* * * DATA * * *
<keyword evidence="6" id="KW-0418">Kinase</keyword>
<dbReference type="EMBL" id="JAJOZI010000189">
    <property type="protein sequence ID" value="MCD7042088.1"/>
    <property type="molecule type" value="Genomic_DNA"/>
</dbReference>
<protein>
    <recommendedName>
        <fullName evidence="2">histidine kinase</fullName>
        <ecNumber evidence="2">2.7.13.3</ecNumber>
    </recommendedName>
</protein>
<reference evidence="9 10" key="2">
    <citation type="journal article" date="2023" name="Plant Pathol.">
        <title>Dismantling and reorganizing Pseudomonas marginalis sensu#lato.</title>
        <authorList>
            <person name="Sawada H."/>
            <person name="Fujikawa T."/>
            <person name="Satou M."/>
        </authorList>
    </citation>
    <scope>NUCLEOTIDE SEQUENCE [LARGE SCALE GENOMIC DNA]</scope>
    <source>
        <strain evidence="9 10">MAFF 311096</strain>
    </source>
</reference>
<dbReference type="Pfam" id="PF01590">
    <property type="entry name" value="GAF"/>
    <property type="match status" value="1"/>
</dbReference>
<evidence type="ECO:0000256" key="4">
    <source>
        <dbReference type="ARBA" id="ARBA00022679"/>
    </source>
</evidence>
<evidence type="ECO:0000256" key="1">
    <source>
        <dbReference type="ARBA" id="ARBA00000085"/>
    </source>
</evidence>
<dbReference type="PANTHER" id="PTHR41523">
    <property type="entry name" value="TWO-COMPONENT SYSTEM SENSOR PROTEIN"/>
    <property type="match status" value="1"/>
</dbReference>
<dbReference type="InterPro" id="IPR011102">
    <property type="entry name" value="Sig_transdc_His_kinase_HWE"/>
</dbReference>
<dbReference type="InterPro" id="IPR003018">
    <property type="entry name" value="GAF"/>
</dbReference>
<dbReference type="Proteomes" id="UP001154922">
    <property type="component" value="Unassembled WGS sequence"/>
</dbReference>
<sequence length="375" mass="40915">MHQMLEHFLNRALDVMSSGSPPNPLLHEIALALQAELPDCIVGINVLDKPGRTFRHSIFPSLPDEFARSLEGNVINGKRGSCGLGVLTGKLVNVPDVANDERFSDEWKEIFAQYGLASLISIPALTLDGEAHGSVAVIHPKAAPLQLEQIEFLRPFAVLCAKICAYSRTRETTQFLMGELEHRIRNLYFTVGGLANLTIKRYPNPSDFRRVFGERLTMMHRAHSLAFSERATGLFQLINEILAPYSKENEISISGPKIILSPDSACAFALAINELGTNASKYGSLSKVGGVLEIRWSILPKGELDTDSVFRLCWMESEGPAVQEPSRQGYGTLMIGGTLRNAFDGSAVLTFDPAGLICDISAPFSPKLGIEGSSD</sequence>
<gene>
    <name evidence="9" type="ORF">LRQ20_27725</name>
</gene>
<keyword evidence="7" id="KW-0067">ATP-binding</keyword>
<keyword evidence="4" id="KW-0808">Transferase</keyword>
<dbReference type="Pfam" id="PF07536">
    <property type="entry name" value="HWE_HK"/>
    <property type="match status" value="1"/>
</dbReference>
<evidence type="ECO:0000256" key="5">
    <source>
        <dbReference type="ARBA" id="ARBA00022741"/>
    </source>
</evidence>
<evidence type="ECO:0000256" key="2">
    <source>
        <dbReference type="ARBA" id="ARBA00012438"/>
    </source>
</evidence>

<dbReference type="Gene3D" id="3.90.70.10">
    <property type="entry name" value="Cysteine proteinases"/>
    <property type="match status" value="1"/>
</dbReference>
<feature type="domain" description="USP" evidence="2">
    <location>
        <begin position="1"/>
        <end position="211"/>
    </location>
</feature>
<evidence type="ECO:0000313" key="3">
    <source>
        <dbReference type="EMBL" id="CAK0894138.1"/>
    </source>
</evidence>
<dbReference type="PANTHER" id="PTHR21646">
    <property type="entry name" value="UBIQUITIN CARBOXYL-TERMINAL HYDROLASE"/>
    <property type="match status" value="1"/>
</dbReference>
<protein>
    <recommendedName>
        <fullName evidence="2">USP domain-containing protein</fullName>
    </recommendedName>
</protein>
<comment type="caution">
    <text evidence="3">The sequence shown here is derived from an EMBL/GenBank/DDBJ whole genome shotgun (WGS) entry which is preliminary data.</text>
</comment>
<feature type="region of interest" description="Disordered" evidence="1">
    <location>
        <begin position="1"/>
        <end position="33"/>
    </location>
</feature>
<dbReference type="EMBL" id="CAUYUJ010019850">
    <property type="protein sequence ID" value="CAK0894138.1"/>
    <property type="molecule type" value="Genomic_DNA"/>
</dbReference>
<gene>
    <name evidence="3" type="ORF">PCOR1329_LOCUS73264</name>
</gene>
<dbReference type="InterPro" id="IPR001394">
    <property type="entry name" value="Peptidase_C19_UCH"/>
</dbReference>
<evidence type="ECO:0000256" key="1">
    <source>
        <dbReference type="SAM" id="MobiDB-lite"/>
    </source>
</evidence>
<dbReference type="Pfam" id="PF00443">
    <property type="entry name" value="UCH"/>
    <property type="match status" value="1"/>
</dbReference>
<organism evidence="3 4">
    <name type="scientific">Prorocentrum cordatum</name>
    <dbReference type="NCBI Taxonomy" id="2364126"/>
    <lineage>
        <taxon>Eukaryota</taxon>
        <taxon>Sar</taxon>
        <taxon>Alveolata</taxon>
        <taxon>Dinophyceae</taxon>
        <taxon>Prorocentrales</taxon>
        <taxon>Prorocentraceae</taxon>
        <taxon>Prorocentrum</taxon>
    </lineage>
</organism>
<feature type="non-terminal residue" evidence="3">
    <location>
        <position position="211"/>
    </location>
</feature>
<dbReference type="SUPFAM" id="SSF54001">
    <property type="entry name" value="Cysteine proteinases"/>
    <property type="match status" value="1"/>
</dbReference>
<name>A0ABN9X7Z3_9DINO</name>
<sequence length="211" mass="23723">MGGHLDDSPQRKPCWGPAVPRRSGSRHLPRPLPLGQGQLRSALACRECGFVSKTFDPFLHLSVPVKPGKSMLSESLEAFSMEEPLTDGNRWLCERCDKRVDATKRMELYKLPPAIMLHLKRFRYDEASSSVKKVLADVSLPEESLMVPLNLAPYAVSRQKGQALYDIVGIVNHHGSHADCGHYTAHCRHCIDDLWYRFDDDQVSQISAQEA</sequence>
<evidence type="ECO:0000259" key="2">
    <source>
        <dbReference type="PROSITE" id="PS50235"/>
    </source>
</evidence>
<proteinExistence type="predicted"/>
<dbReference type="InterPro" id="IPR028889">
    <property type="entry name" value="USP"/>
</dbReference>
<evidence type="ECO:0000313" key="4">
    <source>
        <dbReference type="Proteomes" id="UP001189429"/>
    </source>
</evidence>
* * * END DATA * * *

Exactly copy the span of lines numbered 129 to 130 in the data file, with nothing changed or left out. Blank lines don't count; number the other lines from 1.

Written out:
        <taxon>Eukaryota</taxon>
        <taxon>Sar</taxon>